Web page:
YES, Comcast Deadline Passes With No Deal - Multichannel

YES, Comcast Deadline Passes With No Deal

Carriage Agreement Expired at Midnight
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About 900,000 Comcast customers are without regional sports channel Yankees Entertainment & Sports Network after their carriage deal expired at midnight on Wednesday.

Comcast and YES reached an impasse in their carriage negotiations, which have been ongoing for months.

News of the impasse was first reported by the Scranton-Times Tribune.

According to SNL Kagan, YES Network is the most expensive RSN in the country at $4.89 per subscriber per month, offering New York Yankees Major League Baseball games, Brooklyn Nets National Basketball Association contests and MLS soccer games from the New York City FC.

YES is one of four regional sports networks in the New York area – SportsNet New York (co-owned by Comcast), MSG and MSG Plus are the others – and the only one with rights to both baseball and basketball. SNY airs New York Mets MLB games while MSG and MSG Plus has rights to New York Knicks NBA basketball and NHL hockey from the New York Rangers, New York Islanders and New Jersey Devils.

The standoff comes after months of negotiations – Comcast’s YES deal officially expired in February and the network gave repeated extensions, through the baseball season and into the first weeks of professional basketball.

While Comcast may not have wanted to ruffle any regulator feathers earlier in the year when it was still moving forward with its since-abandoned deal to acquire Time Warner Cable (it withdrew its offer in April), the cable powerhouse has apparently taken a harder stance – like its other peers – when it comes to programming negotiations.

Its resolve also may be bolstered by the Nets’ poor record so far this year – they have one win and nine losses. 

Other operators have cited low ratings and high-prices when deciding whether to drop networks – Cable One and Suddenlink have been without Viacom networks for more than a year and DirecTV and FiOS TV have done without The Weather Channel for weeks at a time during contentious negotiations. Even YES has gone dark in the past – Cablevision Systems refused to carry the network for more than a year after it was first launched (and lost about 30,000 customers as a result), before restoring the channel in 2003. And Dish Network has never carried the RSN, and stopped carrying MSG and MSG Plus in 2010 and dropped SNY in 2011.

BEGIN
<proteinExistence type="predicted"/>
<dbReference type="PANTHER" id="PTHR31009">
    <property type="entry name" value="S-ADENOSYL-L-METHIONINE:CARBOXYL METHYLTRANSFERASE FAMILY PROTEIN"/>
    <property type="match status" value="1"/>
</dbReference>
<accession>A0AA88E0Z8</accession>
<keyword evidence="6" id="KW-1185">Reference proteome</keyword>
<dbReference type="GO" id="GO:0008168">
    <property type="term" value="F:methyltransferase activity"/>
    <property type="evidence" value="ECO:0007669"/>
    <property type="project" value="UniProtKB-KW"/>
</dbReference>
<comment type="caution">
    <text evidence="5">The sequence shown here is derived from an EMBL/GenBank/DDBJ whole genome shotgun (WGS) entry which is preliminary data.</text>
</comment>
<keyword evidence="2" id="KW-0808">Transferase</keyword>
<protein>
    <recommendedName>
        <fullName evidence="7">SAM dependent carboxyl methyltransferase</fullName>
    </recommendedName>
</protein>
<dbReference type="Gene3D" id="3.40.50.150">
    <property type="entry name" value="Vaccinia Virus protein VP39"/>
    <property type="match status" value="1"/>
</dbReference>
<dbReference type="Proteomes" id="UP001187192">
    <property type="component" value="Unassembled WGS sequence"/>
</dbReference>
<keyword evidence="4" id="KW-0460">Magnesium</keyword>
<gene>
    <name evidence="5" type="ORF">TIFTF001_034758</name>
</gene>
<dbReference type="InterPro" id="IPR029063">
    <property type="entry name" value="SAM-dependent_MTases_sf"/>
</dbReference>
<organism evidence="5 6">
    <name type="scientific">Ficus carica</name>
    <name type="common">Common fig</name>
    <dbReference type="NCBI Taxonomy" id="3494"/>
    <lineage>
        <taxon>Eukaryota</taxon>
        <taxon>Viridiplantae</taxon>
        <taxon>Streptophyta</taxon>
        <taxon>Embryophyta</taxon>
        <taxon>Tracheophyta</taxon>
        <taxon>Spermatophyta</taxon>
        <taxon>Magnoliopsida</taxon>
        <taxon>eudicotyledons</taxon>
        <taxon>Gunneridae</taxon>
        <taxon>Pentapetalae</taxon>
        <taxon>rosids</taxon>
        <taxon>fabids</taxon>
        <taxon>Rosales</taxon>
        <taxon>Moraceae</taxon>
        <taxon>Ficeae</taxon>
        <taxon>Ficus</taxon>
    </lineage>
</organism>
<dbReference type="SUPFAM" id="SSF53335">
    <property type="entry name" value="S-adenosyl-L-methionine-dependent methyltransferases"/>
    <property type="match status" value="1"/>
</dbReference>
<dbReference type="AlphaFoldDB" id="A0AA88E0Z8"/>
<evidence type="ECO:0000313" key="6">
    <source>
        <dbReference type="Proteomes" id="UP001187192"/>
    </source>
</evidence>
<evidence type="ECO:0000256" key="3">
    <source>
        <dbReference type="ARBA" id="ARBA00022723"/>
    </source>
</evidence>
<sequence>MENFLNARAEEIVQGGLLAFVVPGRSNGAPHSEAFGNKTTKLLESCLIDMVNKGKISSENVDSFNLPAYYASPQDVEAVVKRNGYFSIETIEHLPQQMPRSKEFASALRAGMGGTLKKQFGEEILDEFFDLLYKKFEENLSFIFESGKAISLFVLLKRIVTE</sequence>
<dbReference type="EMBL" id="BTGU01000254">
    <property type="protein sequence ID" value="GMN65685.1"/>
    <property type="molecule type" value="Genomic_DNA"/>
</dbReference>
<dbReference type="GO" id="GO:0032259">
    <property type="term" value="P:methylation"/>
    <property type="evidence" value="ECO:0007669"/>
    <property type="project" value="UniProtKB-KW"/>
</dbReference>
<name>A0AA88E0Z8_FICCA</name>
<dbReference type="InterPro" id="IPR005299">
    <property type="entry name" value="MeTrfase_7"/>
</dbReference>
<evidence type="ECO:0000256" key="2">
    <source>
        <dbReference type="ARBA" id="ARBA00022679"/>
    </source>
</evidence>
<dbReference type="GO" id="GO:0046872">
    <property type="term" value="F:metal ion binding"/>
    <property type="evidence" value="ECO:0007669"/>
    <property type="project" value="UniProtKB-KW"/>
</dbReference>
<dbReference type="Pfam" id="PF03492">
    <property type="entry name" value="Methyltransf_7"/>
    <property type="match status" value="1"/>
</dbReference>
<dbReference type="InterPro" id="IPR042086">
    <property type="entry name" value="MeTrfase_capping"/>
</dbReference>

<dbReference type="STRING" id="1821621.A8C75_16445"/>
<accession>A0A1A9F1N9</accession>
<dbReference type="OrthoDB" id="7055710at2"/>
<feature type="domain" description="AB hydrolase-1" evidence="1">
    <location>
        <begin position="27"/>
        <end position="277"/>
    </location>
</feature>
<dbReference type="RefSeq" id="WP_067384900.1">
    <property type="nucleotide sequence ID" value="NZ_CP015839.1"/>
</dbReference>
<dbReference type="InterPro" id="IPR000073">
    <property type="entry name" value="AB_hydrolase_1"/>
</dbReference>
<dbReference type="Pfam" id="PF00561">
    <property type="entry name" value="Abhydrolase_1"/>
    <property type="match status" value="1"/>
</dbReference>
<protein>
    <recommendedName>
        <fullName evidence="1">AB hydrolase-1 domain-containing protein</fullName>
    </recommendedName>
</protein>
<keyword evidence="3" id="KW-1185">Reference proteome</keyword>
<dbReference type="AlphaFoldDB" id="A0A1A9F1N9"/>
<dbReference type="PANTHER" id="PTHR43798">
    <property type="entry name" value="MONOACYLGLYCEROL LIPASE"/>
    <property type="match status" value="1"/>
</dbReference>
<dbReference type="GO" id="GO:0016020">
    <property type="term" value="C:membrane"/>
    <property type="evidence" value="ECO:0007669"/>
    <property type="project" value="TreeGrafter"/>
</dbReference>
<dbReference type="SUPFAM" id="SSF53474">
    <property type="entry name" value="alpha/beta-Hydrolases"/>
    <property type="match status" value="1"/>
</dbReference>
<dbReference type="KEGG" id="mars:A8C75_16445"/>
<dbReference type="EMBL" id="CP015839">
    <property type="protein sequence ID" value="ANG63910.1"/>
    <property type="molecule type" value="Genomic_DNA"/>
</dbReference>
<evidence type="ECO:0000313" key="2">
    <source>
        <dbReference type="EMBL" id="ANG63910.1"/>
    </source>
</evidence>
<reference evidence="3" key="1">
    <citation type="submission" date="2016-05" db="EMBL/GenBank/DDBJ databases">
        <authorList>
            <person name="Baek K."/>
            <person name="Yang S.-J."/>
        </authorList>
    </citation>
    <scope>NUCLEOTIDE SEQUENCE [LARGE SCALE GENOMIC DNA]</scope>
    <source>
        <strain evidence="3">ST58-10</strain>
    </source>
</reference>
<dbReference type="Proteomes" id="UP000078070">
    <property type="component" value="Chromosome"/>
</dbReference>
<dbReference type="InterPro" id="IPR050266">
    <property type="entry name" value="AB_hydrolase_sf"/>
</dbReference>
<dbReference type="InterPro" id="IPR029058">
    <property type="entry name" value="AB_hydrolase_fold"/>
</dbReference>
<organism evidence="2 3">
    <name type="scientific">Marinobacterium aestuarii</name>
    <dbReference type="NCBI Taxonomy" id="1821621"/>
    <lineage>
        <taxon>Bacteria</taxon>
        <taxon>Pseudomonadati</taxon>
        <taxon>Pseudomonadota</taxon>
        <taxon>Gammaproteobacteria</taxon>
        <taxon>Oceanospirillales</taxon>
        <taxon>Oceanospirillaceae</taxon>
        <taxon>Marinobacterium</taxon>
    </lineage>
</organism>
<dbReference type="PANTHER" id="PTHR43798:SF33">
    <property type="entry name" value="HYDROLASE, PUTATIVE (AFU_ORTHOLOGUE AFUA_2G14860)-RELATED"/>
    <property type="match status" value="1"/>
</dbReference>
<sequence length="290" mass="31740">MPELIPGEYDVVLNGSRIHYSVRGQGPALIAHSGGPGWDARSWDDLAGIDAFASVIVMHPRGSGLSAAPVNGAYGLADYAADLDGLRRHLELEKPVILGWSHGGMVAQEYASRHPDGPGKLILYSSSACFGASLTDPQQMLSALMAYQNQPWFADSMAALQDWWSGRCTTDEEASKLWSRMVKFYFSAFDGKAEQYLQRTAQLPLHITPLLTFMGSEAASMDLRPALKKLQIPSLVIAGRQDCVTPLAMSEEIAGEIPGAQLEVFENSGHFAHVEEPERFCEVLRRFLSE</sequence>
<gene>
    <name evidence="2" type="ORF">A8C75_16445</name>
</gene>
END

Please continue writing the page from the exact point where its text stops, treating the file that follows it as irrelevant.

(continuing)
21st Century Fox’s Fox Sports Network Group bought a 49% interest in YES in 2012 (increasing it to 80% last year) and has been leading the RSN’s carriage negotiations for the past few years. During that time Fox has negotiated several big deals for the RSN, many with a larger New York metro area subscriber count than Comcast.

Comcast carries YES in Northern New Jersey, parts of Connecticut and the Scranton-Wilkes-Barre, Pa. area. While not exactly a hotbed of Yankees fandom, Comcast has said in a statement that its 900,000 customers in those areas hardly watch the channel at all.

"YES Network carried approximately 130 baseball games this past season and well over 90 percent of our 900,000 plus customers who receive YES Network didn’t watch the equivalent of even one quarter of those games during the season, even while the Yankees were in the hunt for a playoff berth,” Comcast said in a statement. “Viewership of the network in the baseball offseason is even lower. FOX and the Yankees are asking all of our customers to pay them hundreds of millions of dollars over the next several years to continue receiving the channel. The price FOX and the Yankees are requiring from our customers is not acceptable given the Network’s minimal viewership, which is why we have decided we can no longer justify continuing to carry the Network. YES simply does not present an appropriate price-value proposition for our customers.” 

YES, the most watched RSN the country, took exception to Comcast’s characterization. The network has also set up a web site where customers can go for more information.

“As of midnight, Tuesday Nov. 17, and just weeks after the end of the baseball season, Comcast has decided to drop YES Network, home to the New York Yankees, Brooklyn Nets and New York City FC, with no advance notice to its subscribers,” YES said in a statement. “Comcast’s reputation for poor customer satisfaction is well known, but this surprise development represents a new low.  YES and Comcast reached an agreement in principle on the key points of a new contract many months ago, and YES continued to operate in good faith under that arrangement through the entire Yankees and NYCFC seasons and into the Nets season.  Unfortunately, because YES will not yield to Comcast’s demands for special treatment and anti-competitive terms, Comcast has decided to drop YES Network and its coverage of the NY Yankees, Brooklyn Nets and the New York City FC.” 

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